Malar pooling her emotions
By STEVE BUFFERY -- Toronto Sun
Joanne Malar was training at the University of Calgary last April
when word spread across the deck that Irish swimmer Michelle Smith finally had
been nailed in a drug test.
"Everyone started cheering," Malar said yesterday after swimming the
morning heats at the Maritime Life Nationals at the Etobicoke Olympium. "But I
didn't know whether to cheer or cry."
The Hamilton swimmer still has trouble gauging her emotions, even after
FINA, the international governing body of swimming, yesterday suspended Smith
for four years.
If anyone deserves a good cry over the Michelle Smith saga, it's Malar. She
is the direct opposite of a moper, but when she talks about drugs and the
Olympics, there is a definite hint of pain, of betrayal, in her voice.
Heading into the 1996 Atlanta Olympics -- the Games where the previously
mediocre Smith rocked the swim world by winning three gold medals -- Malar was
considered Canada's best chance for a medal in the pool.
The pressure was on for Malar to perform and, to her credit, she wore the
"great medal hope" label admirably. Sadly, the medal-winning performance
wasn't there. Malar's best showing was a fourth in the 200-metre individual
medley, one of the events Smith captured.
As most Olympic athletes will tell you, fourth is the absolute worst finish
possible, the old "so close, yet so far" scenario. And to place one spot out
of a medal in an event won by a suspected, now convicted, drug user? Well,
it's understandable why Malar calls 1996 an emotional roller-coaster ride.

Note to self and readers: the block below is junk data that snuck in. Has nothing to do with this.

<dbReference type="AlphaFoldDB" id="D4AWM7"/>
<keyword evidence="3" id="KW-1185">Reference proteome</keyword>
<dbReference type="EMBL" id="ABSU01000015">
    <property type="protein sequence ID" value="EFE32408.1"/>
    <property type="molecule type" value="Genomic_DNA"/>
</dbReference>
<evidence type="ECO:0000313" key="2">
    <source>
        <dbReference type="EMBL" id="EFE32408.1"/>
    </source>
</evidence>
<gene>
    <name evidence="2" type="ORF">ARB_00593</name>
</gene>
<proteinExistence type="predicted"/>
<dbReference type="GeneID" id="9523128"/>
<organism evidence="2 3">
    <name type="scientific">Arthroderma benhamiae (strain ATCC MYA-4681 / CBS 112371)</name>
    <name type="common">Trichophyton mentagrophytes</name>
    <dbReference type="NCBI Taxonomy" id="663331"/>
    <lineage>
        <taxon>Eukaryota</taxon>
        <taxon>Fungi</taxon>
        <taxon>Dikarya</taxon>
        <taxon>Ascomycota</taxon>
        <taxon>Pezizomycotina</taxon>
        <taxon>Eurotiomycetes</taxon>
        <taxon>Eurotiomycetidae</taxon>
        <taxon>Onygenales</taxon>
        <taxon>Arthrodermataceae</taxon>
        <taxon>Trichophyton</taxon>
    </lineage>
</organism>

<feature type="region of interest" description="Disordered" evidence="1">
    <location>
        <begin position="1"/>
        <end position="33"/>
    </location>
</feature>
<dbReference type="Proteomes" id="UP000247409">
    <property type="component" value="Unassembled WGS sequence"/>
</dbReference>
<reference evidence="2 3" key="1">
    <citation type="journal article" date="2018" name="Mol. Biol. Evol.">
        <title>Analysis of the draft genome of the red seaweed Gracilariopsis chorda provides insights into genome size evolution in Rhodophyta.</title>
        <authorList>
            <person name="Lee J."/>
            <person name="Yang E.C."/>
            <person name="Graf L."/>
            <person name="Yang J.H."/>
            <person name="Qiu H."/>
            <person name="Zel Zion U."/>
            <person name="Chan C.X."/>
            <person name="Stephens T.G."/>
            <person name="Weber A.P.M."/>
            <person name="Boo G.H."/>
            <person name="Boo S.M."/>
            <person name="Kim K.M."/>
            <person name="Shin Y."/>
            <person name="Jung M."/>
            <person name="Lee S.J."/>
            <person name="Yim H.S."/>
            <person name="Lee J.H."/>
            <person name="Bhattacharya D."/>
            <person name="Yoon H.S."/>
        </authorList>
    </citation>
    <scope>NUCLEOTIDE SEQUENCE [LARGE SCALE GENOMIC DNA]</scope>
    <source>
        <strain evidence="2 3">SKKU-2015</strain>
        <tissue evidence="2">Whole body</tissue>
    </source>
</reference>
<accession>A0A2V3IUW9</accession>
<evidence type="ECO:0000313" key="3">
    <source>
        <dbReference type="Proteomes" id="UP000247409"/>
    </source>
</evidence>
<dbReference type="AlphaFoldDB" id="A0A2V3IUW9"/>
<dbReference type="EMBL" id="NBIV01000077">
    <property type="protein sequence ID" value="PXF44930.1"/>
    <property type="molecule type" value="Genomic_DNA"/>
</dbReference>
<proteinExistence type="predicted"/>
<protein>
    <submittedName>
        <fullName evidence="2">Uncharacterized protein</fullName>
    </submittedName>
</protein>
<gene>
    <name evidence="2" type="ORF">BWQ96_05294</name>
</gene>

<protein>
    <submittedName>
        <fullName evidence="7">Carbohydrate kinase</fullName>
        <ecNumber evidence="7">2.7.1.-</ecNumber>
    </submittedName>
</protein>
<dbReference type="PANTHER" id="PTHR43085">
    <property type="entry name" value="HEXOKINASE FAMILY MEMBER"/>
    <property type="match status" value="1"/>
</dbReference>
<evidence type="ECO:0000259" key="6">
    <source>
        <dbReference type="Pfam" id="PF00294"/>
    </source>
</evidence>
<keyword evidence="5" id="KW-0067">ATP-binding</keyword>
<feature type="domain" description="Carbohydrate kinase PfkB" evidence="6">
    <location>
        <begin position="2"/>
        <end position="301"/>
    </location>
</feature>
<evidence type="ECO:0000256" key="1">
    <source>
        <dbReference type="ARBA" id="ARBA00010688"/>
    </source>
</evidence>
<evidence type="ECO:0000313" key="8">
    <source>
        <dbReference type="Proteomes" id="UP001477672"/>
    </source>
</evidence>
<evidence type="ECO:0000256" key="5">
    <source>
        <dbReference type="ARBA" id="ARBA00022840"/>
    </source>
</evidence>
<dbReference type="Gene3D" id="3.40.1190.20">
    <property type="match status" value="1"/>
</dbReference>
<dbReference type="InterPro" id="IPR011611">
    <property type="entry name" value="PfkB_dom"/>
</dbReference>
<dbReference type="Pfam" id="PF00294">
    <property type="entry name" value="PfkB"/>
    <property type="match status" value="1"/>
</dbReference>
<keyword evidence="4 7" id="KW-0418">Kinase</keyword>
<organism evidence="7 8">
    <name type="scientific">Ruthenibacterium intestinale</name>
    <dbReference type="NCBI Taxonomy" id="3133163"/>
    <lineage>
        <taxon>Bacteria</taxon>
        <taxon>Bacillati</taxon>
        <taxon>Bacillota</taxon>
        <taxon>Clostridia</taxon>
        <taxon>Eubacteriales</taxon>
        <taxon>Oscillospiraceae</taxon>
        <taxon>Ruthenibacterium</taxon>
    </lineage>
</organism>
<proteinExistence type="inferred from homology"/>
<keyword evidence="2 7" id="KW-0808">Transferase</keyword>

Malar admits that winning a medal probably would have made a big difference
in her life. Medals translate into fame, fame into money and opportunity.
Look what happened at the 1976 Montreal Games. Canada put together a
formidable women's swim team -- a team that, in retrospect, deserved a much
better fate. It was a team of petite schoolgirls that, carrying the burden of
massive expectations, was swept aside by an East German juggernaut. The East
Germans didn't have to name battleships after women; their battleships were
Many East German swimmers since have admitted using banned drugs, but in
'76 they stole the thunder from Canada as the host nation. The Montreal Games
might have been Canada's finest hour athletically. Instead, Canada will be
remembered as the first host nation not to win a gold medal.
Now grande dames of the Canadian swim team, Malar and Marianne Limpert, who
finished second in the Atlanta 200 individual medley, are looking toward the
2000 Sydney Olympics with renewed confidence and a slightly increased sense of
optimism that FINA finally is cracking down on drug use.
Limpert, 25, admitted that losing the gold to a convicted drug cheat is a
tough pill to swallow.
"I was hoping (Smith) would be there in Sydney," said Limpert, a native of
Matagami, Que. "It doesn't matter what's going on. I want to face her again."